Bishop Cotton, in a letter written to Dr. Slater had suggested the School Motto: "Overcome Evil with Good". He wrote: I have suggested 'Overcome Evil with Good' as the motto for the School. It was the text on which I preached in the Cathedral in Calcutta on the Thanksgiving Day in 1859 when the School may be considered to have been founded. The idea of the 'Public School', which carries so clear an image today, did not exist in 1859 in India and the history of Bishop Cotton School is of public interest for the part it played in the development of public schools and in the wider history of education in this country.
In the 1840â€˛s the great schools numbered not more than half a dozen in England, and Eton, the largest, catered for fewer than 500 boys. In India, there were a handful of private schools and Military Asylums, educating the children of their neighborhood rather than the public at large.Â Bishop Cotton School, Shimla, is the one of the oldest boarding schools in Asia, having been founded on 28th July, 1859, by Bishop George Edward Lynch Cotton, son of an Army Captain, who died leading his Regiment in battle. A scholar of Westminster, and a graduate of Cambridge, in 1836 he was appointed Assistant Master at Rugby by Doctor Thomas Arnold, one of the founders of the British Public School system. It was the young Mr. Cotton who is spoken of as the “the model young master” in Thomas Hughes’ famous book “Tom Brown’s School Days” which gives an insight to school life at Rugby.
After having taught for 15 years at Rugby, in 1852, he was appointed Master of Marlborough, where he established organized games and the House and prefect systems. He believed that ” the prefects are and shall be, long as I am the Head, the governors of the school. As soon as I see this impracticable I will resignâ€¦..” He was consecrated Bishop at Westminster Abbey by the Archbishop of Canterbury. Queen Victoria personally selected Bishop Cotton as Bishop of Calcutta and Metropolitan Bishop of India, Burma and the Island of Ceylon, keeping in view the critical period in India around 1857.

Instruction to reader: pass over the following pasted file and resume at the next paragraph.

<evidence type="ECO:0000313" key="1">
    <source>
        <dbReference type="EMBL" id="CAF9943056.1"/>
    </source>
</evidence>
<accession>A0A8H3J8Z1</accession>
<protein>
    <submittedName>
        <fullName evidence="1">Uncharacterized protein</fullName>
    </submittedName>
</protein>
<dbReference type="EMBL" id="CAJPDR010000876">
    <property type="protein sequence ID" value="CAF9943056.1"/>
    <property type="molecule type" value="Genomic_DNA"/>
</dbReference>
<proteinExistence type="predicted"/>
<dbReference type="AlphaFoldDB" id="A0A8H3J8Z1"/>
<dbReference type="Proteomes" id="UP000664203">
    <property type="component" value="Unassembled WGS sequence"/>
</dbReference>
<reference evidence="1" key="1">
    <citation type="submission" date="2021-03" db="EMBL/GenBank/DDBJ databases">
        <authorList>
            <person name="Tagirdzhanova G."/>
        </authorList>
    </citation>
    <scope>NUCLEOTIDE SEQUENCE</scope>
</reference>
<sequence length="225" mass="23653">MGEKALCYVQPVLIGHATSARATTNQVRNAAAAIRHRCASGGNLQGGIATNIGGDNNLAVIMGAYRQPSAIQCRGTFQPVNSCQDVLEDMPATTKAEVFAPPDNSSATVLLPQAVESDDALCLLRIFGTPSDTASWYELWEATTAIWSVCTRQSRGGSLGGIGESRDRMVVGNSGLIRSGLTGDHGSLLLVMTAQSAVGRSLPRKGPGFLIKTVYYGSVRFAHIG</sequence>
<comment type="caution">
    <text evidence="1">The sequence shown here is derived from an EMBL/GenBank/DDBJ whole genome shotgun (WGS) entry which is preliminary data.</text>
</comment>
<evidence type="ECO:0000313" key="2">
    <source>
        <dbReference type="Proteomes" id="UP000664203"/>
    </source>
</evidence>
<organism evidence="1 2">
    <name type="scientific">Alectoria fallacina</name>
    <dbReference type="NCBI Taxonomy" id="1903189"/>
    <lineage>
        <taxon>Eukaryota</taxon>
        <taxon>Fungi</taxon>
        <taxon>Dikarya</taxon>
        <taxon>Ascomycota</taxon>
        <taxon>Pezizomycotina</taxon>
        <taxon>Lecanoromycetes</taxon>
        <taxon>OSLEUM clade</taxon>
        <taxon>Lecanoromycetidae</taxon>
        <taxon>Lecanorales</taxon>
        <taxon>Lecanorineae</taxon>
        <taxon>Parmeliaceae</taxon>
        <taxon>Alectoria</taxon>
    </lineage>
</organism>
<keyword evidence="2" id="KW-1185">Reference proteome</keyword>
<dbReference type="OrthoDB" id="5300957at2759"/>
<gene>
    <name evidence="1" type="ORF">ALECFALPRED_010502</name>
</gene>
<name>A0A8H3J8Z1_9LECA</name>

As Bishop of Calcutta, on 28TH July, 1859, he conducted a service for the foundation of a public school at a hill station. Collections were made. in most of the Churches of the Diocese for this purpose. The collections were utilized to found the Bishop’s School at Jutogh, Shimla. The land and the buildings on it were a gift from the Viceroy. Three private houses were purchased by Bishop Cotton out of the India Public School Fund for Rs.17,000/- The school opened for students on 15th March, 1863. Though mentioned in correspondence as the Simla Public School, it never actually bore this name. The first boy, Frederick Naylor, joined the school on 16th March, 1863, “creeping like a snail, unwilling to school,” watched by the staff in curiosity and amusement. 35 boys were admitted that year and the school increased its strengthÂ to 65 students by the year 1864. This was the highest number the buildings and grounds permitted. A change of site was then deemed necessary because the Jutogh site was divided by a public road which was inconvenient. Bishop Cotton personally reconnoitered ten sites in September and October 1864, and finally approved the South end of Knollswood Spur which belonged to the Rajah of Keonthal. After lengthy negotiations the site was acquired through the intervention of the Viceroy and the foundation stone for the new buildings was laid on 26th September 1866, by H.E. the Viceroy, Sir John Lawrence, elder brother of Sir Henry Lawrence, founder of the Military Asylum at Sanawar (now known as Lawrence School). In September 1868, the school moved to Knollswood, our present site.